7 Ways To Allergy-Proof Your Home
Allergy attacks happen when your body reacts against several triggers, also called allergens, including pollen, pet dander, and dust mites.
As your body reacts to these triggers, it produces antibodies that cause allergic symptoms—including inflammation of the sinuses, skin, and respiratory or digestive systems. While mostly harmless, allergic attacks cause discomfort. On rare occasions, an anaphylactic shock can be fatal.
You don’t want your family members to lose sleep looking for relief from allergies. That said, prevention is always better than cure. Check out some valuable tips below to keep allergies at bay.
- Get A Dehumidifier
Places with high humidity levels are prone to dust mites and mold, two of the most common allergens. That’s because humidity can cause surface condensation, encouraging the growth and proliferation of bacteria and fungi. According to the Mayo Clinic, ideal humidity levels should be 50% to prevent allergens from developing indoors.
Look for humidifiers over at this website to ensure that your living spaces remain clean and clear of allergens. Humidifiers differ in capacities and features. It’s best to search online to determine your requirements. Some devices have been certified effective in reducing allergen levels, so you may want to look for accreditation.
- Wash Your Linens Weekly
Allergens are present in the air and can’t be seen by the naked eye. They often find their way inside the home by sticking to the clothes and things brought in by you and your family as you enter your property. Once inside, these microscopic substances will transfer to the surfaces in your living room, kitchen, and bedroom.
Wash your stuffed toys, bedding, rugs, and furniture cover in hot water, at least, once a week to eliminate these allergens. Also, replace your mattress and pillows regularly, as they can harbor mold spores. The Asthma and Allergy Foundation of America AAFA suggests mattress replacement every ten years and buying new pillows every five years.
- Don’t Allow Pets Indoors
You shouldn’t keep any pets if you’re allergic to dander. However, your doctor will likely consider if you know how to keep your distance from your pet’s dead skin cells. Apart from regular grooming and bathing, creating a separate home for your pets outside the house helps minimize your allergen exposure. If you’re converting your garage to a home extension, consider setting aside a small living space for your pet.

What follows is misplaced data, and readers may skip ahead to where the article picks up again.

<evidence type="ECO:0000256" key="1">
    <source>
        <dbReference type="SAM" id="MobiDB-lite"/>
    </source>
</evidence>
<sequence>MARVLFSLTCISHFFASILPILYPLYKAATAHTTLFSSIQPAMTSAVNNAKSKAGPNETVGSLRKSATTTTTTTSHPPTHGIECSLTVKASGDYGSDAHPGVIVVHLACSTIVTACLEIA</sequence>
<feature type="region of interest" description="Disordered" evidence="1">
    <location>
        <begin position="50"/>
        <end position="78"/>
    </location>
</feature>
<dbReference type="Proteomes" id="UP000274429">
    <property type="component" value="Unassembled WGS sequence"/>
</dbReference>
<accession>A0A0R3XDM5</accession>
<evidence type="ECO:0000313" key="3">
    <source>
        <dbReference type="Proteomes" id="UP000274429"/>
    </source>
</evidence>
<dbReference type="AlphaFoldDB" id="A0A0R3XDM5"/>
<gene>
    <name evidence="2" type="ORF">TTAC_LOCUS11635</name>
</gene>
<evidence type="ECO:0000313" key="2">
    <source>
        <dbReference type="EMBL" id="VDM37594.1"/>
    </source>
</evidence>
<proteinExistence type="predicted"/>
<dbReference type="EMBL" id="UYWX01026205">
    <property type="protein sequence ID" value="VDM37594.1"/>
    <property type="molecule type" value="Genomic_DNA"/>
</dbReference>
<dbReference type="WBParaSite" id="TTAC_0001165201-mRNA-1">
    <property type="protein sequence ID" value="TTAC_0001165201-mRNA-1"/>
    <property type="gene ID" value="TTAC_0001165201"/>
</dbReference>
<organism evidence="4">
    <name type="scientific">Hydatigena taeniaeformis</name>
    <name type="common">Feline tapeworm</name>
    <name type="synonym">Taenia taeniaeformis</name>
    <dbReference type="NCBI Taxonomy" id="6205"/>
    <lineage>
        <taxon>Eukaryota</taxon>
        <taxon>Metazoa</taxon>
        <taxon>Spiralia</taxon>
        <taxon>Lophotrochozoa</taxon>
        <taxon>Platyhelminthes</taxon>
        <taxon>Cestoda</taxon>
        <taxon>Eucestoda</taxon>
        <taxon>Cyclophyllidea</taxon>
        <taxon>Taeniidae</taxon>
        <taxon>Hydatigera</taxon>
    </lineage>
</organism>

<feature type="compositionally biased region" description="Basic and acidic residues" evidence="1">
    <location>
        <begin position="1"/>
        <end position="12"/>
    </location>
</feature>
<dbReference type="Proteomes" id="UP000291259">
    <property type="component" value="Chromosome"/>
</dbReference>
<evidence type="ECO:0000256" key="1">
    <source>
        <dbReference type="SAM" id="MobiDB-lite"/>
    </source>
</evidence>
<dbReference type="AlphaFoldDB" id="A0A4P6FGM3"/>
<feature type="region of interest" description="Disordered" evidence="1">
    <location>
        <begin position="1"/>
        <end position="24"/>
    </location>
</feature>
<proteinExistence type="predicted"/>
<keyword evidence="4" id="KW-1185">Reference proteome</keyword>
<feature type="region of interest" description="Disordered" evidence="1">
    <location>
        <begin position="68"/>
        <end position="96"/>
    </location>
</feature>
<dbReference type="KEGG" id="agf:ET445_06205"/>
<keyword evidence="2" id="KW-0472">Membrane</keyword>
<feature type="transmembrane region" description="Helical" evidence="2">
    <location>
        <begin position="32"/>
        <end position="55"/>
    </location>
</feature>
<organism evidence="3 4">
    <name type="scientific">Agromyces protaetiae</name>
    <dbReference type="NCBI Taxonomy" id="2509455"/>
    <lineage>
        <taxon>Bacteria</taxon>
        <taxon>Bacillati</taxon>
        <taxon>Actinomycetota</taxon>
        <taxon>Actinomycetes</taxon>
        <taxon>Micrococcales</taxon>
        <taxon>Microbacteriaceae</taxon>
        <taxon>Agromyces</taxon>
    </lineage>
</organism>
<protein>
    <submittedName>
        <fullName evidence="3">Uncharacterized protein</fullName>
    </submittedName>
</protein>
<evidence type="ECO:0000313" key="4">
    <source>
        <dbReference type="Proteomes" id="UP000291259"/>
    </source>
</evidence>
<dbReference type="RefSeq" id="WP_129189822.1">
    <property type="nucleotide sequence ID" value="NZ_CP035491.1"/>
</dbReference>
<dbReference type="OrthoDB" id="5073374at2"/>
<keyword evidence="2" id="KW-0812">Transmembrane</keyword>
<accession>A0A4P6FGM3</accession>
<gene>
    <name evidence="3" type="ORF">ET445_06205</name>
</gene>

- Dust And Vacuum Frequently
Vacuuming is a great way to get rid of dust and other allergens. It’s best to look for a device with a high-efficiency particulate air (HEPA) filter that sucks in and keeps small particles instead of blowing them back into the air.
If you’re making some modifications to your home or any section of your living space, clean the entire house by wiping surfaces clean and using a vacuum cleaner. Dusting can also help remove breeding grounds for dust mites, often under the carpet, rug, or bedding. Clear dust from hard-to-reach areas in the cupboard, library, or shelves.
- Remove Molds And Keep Them Away
Molds are known allergens and can develop in any part of your home, such as the kitchen and bathroom walls, windows, and within the heating, ventilation, and air conditioning (HVAC) system. If the growth is confined within a small area on your property, use natural cleaners and rub it off. For rooms that require more extensive cleaning, call professionals to conduct an inspection and remove molds that have developed in hidden areas.
Keep molds away by wiping surfaces regularly, maintaining good ventilation, and managing humidity levels—the less moisture on your surfaces, the fewer chances of mold growth. Cleaning your refrigerator and sink regularly can also help inhibit mold proliferation.
- Keep Pollens Under Control
Besides mold and pet dander, pollen is also a common allergen. This fertilizing agent comes from plants and can be quickly brought indoors. Being light, they can stick to your clothes or can be transported through the wind.
As pollen is responsible for allergy attacks, you don’t want them to find their way indoors. Limit outdoor exposure, especially in the morning when high pollen levels are often observed. If you need your morning exercise, wash your hair, body, and clothes once you’ve returned.
- Avoid Smoke
Some people exposed to smoke may develop allergy-like symptoms such as an itchy nose, watery eyes, sneezing, and airway congestion. Health experts believe the smoke itself isn’t an allergen, but rather, the allergic reaction is caused by several chemicals in it.
Besides cigarettes, cigars, or smoke coming from pipes, reactions may be triggered by smoke from stoves or fireplaces. Stay away from these sections of your home. In addition, don’t allow family members to smoke cigarettes indoors.
Allergies affect many people and are usually triggered by microscopic substances such as pet dander, dust, pollen, and mold. While there’s no guaranteed way to prevent allergens, you can mitigate the impact by minimizing exposure, reducing humidity, and cleaning your home regularly.